The economics for populism no longer exist in Europe

Last night I was listening to the German news and came across this quote at the Left Party party congress from Sahra Wagenknecht, co-leader of Die Linke in the Bundestag:

“Die Linke would immediately elect a German Jeremy Corbyn as Chancellor; It is not, unfortunately, in our power to make Martin Schulz into a Jeremy Corbyn.”

My immediate reaction was: “You’re fighting a losing battle.” While the economy in the UK was favourable for Corbyn last week, I don’t think the economics support populism elsewhere in Europe right now. Everywhere you look, the populists are in retreat in Europe – both on the left and on the right. And that will give the EU breathing room to put some reforms in place. Let’s see if they do.

The defeats of Geert Wilders in the Netherlands and Marine Le Pen in France in the general elections there were expected. Back in February, I wrote that defeat of the two populists is what we should expect. But I also wrote that the defeats of Wilders and Le Pen augured good things for populists in Italy. Here’s how I put it:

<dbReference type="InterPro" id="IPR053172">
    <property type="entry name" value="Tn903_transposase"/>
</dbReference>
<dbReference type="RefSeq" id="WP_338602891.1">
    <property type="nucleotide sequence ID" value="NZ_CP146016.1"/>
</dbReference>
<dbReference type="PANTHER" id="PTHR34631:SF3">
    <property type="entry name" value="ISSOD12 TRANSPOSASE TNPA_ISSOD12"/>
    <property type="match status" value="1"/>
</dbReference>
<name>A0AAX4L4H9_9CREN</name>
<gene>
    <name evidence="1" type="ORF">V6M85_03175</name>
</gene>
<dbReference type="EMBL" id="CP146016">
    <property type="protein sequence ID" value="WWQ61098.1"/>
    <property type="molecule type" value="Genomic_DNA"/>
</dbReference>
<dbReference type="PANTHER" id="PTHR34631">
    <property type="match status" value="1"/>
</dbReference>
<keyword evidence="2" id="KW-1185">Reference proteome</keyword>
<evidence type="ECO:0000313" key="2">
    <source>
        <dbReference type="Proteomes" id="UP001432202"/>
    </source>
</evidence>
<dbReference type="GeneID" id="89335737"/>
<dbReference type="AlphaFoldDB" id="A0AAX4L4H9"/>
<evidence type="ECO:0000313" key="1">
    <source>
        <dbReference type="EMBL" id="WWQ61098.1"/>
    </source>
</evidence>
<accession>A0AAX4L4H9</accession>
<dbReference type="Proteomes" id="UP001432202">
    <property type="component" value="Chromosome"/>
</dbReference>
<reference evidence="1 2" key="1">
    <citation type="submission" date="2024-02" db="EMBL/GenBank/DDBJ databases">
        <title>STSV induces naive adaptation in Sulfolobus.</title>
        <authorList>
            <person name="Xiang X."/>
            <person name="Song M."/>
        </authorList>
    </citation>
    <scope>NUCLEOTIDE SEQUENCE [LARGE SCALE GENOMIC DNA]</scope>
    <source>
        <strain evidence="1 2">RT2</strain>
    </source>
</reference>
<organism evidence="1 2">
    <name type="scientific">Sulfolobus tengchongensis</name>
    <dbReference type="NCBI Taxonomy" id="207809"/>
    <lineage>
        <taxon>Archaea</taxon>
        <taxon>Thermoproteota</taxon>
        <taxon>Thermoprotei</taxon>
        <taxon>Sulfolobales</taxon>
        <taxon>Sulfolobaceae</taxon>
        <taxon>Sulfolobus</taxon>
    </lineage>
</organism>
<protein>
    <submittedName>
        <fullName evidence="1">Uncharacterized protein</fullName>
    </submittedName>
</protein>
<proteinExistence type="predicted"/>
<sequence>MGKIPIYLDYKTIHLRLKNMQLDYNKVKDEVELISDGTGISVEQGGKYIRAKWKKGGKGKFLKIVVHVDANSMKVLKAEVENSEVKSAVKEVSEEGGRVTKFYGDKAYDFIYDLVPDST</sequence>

“For people who want radical change in Europe, seeing both Wilders polling first and getting defeated and then Le Pen polling first and getting defeated is going to make you feel like the system is ‘rigged’. If you are an eligible voter in Italy who wants to overthrow the status quo and you see Wilders and Le Pen fail even after polling first, that’s going to give you a big incentive to make sure you vote for Five Star because — in Italy — Five Star will definitely wield power if it comes first. I haven’t seen any scenarios in which the Five Star Movement wins the popular vote and doesn’t at least have a powerful voice in shaping how Italy moves forward.

“So while everyone is focused on Le Pen and France, they really should be focused on Five Star and Italy, because Italy is where the future of the euro will be decided – economically and politically.”

I want to take a step back from that view though, because the economy has turned up enough to change the calculus. Just this past weekend, we saw Five Star lose in all the major city elections it contested including Genoa where Five Star front man Beppe Grillo comes from.

Now, political pundits are saying Five Star governments in Rome and Turin have not been as good as expected and have put caution into voters elsewhere. Maybe. But I think populism has peaked for now. The EU economy has turned up enough to blunt its march forward. And in Germany, where the next big elections are being held, Merkel will be boosted by this.

I still believe that Italy is where Europe will be decided politically and economically given its laggard status within the eurozone. However, the likelihood that something dramatic happens there in the next several months is as low as it has been for years. With Macron set to receive a parliamentary majority, this sets Europe up for a unique opportunity to reform its institutions before the populists come back.

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